This is a time of rhetorical overkill, with the presidential candidates promising more than they can deliver and journalists hyping the horse race. David Ignatius of the Washington Post, reputed to have close ties to the Pentagon, went so far as to claim that the 2016 election is a "fork in the road," like those of 1860, 1932 and 1940. Whoa! We are facing the equivalent of the Civil War, the Great Depression and World War II? Most people would agree that those crises posed existential threats to the United States, as did the Cold War nuclear standoff. But it is unlikely that any terrorist act would represent the end of life as we know it. Götterdämmerung for the country? I don't think so. However, one can't prove a negative, so the exchange of claim and counterclaim goes on. It's going to be a long six months.
Last quarter, a Donald Trump candidacy seemed fanciful; today, not so much. The chairman of the Republican Party himself, Reince Priebus, says we must presume Trump will be the nominee, there being no other contender. In view of this turn toward seriousness, Trump gave a formal speech on foreign policy, the president's main responsibility being commander in chief of the armed forces and all. It was self-contradictory, but the candidate actually pointed that out and owned it: he seemed to intend for his policy to be unpredictable. Keep the enemy guessing, perhaps? However, America's friends are also at a loss to interpret the Trump signals. This is how lab rats are broken down — random reinforcement; sometimes food follows the bell, sometimes an electric shock.
A large share of the blame for Trump's success can be laid on the media; he was a T.V. personality long before politics beckoned. It was a natural segué, selling himself as the Man, the Boss ("You're fired!"), just a short step into the role of King. His shtick sells papers and attracts eyeballs to the products of the conglomerates. He's golden, a self-perpetuating publicity machine. And most Republicans are falling in behind him. What choice do they have, lacking an alternative candidate or even a moral leader of any gravitas or popular appeal? House Speaker Paul Ryan played hard to get for a moment, but he is now on board. The opinion polls in mid-May actually show Trump neck-in-neck with Hillary Clinton. Explanations vary, but it is too early to draw firm conclusions. None of the pollsters predicted Trump's success, so it would seem wise to maintain a modest silence. Impossible for the 24/7 "news" machine, but the rest of us can avert our eyes.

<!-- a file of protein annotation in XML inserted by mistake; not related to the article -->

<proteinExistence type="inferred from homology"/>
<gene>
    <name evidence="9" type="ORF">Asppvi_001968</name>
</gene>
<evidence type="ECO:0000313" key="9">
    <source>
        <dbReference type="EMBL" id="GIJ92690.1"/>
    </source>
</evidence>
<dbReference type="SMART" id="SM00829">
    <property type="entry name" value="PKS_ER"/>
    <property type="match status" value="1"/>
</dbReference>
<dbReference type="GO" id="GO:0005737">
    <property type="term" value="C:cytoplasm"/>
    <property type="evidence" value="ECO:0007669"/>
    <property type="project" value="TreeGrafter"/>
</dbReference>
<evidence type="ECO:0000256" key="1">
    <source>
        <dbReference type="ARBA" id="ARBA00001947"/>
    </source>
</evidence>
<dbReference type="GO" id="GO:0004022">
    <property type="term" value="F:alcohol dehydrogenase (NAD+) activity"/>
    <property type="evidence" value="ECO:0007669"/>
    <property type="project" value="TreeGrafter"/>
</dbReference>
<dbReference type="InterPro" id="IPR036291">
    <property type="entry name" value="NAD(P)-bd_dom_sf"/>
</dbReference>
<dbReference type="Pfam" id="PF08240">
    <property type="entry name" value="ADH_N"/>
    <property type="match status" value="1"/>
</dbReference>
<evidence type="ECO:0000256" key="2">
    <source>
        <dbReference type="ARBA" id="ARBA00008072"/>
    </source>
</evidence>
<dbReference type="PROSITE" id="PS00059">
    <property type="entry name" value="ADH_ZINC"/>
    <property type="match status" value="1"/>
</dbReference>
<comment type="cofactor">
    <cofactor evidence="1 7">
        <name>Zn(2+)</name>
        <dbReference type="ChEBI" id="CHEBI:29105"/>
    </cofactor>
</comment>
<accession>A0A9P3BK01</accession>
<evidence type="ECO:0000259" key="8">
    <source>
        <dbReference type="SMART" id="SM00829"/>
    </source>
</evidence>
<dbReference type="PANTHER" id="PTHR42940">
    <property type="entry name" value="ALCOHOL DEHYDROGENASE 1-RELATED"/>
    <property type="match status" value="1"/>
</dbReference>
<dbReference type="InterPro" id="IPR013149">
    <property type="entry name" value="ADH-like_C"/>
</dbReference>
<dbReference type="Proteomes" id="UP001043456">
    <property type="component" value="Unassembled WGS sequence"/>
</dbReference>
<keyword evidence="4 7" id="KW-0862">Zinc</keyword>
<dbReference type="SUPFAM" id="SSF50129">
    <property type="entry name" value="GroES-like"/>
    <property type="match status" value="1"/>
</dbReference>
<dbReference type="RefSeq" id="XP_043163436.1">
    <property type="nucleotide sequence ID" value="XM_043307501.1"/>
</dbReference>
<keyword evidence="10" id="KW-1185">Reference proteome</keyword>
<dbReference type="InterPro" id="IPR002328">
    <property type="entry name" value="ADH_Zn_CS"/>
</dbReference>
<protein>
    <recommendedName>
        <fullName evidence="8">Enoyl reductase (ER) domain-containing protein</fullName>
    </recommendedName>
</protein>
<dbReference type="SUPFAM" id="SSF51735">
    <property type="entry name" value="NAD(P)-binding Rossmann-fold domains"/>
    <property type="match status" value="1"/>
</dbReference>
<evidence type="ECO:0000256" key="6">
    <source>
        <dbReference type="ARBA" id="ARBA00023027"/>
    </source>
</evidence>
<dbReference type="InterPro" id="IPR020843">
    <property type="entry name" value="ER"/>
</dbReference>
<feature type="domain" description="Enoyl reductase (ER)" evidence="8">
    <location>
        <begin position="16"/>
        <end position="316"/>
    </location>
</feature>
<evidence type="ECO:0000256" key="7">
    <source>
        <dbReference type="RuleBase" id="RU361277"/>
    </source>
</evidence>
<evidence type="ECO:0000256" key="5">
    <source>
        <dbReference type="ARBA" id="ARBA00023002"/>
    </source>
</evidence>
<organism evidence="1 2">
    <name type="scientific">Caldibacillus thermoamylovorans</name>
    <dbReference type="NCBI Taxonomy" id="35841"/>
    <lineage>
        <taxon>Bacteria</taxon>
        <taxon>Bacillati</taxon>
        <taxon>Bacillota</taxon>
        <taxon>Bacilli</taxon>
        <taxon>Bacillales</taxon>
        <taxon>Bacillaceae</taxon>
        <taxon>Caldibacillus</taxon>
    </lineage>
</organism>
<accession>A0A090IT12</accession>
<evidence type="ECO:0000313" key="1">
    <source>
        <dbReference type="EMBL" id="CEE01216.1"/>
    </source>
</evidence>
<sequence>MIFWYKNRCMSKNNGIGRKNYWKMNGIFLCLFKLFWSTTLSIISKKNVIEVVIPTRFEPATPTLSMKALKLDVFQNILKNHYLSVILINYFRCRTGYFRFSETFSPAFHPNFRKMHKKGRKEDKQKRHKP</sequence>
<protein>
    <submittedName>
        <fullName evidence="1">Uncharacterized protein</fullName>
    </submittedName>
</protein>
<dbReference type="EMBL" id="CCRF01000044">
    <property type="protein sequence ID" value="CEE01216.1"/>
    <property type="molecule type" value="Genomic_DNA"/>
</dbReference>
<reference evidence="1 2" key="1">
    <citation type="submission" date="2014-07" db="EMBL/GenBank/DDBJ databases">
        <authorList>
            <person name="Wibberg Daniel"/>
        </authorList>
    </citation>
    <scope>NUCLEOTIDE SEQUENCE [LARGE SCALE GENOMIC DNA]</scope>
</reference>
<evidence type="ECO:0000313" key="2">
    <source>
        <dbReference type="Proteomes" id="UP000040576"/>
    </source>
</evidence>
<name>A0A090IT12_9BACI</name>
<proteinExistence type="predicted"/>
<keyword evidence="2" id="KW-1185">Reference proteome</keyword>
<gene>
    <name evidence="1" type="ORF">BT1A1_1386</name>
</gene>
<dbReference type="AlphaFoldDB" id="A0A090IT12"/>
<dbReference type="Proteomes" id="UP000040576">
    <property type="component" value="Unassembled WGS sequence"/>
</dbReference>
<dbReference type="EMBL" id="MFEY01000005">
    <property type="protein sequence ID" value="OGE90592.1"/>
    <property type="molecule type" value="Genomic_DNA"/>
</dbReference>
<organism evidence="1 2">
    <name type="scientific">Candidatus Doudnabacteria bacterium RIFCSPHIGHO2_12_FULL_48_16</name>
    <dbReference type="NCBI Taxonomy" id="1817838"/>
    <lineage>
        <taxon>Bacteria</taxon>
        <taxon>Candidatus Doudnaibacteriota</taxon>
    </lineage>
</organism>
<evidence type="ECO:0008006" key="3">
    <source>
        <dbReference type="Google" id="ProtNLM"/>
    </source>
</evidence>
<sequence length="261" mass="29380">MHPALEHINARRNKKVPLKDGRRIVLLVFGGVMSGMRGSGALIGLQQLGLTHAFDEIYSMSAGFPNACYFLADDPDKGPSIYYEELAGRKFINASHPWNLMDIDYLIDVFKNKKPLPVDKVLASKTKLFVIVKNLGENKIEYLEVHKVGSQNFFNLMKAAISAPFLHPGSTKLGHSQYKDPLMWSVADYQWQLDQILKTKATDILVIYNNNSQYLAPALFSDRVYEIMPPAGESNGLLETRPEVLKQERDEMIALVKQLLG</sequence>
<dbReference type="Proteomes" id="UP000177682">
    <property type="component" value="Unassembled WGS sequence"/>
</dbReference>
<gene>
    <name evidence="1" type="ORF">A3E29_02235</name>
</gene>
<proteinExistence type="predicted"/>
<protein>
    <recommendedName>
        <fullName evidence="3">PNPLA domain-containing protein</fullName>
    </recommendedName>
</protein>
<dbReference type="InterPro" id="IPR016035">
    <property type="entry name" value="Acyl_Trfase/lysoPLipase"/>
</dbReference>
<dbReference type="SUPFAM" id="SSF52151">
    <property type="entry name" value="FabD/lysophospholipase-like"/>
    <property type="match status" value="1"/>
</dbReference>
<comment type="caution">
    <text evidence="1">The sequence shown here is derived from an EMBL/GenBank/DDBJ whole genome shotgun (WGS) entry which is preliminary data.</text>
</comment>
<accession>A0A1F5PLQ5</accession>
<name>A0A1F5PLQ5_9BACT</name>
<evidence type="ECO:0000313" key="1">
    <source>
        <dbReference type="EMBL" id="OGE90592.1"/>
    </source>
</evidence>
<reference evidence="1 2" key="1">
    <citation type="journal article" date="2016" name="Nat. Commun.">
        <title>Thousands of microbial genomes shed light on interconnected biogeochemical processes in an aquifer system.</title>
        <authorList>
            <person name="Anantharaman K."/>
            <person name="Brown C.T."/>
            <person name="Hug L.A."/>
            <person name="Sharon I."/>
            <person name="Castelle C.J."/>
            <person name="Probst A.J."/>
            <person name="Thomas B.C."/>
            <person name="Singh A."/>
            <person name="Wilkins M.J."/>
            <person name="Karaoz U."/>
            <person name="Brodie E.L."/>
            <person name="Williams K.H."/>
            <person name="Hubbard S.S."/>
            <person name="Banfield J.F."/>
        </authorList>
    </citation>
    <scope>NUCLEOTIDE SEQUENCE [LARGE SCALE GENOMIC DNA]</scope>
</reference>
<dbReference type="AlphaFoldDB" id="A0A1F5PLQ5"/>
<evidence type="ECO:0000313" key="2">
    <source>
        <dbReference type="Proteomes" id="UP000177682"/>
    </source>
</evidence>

Meanwhile, the effort to tar Barack Obama as either too averse to military action or too eager to resort to it goes on apace. His nuclear-weapons deal with Iran, the Joint Comprehensive Plan of Action, is criticized by Iran's enemies in the region — all of them America's good friends — as evidence of Obama's bad judgment. His hesitation to make Bashar al-Assad go, once the Syrian president had crossed Obama's chemical-weapons redline, had already dented his reputation among U.S. allies, who want to prevent Iran's ally from retaining power. Losing Baghdad was bad enough — inexcusable, in their view; Damascus and Aleppo have to be saved. There is no evidence from the U.S. wars in Iraq or Afghanistan that a military intervention in Syria would have yielded preferable results.
On the other hand, Obama is carrying out missions in seven different wars, according to an article in the May 15 Sunday New York Times by Mark Landler, who compares him with the formidable wartime presidents FDR, LBJ, Nixon and Lincoln. A bit of a stretch, as the stakes are far lower, and far fewer soldiers are in harm's way. Two hundred thousand were sent into battle by George W. Bush, who never asked the public to sacrifice for the war effort; the costs were hidden. He should be given a pass, however, according to Eliot Cohen of Johns Hopkins SAIS, the main source consulted by Landler: "For all his faults, with Bush, there was this visceral desire to win." Richard Clarke, in his congressional testimony about 9/11, quotes Bush as follows: "I don't care what the international lawyers say, we are going to kick some ass."
This man-of-action affect is an obvious selling point for the Trump candidacy; Obama thinks too much. Or is Hillary Clinton the "real" man in the race? Back in the run-up to the Iraq War, an easy victory was predicted for a campaign of Shock and Awe. People would supposedly fall in behind the strong horse. We know better now; the military are constantly asking, "What happens next?" This is what is postponing an attempt to retake Mosul, for instance. Iraq, by all indications, is still in chaos, and there is blame enough to go around. One mea culpa was published in The New York Times on Saturday, May 14. The Iraq War promoter Kanan Makiya, in a new novel, blames his fellow Iraqis' corruption and "mistakes." The neocons had promised they would be grateful for their "liberation" and become democratic. In 2005, Hillary Clinton made the same charge as Makiya and called for more American troops: "The Iraqis have not stepped up and taken responsibility, as we had hoped." Maybe they considered it our war.
For some diverse views of U.S. military involvement in the Greater Middle East, see the proceedings of our recent Capitol Hill conference. This issue merits wide debate before November 8. It will help counter Trump's America First impulses. Robert Gates, former defense secretary, claims that "continuing American global leadership is in our own economic, political and security interest. America's turning inward will make the world more dangerous for others but also for us." Is he right? In the opinion of many, Hillary Clinton has to make that argument in order to beat Trump. His macho credentials are obvious, even if he argues for doing less for our international allies. She is considered a hawk compared to Obama, but he is not her opponent this time. It's the macho man.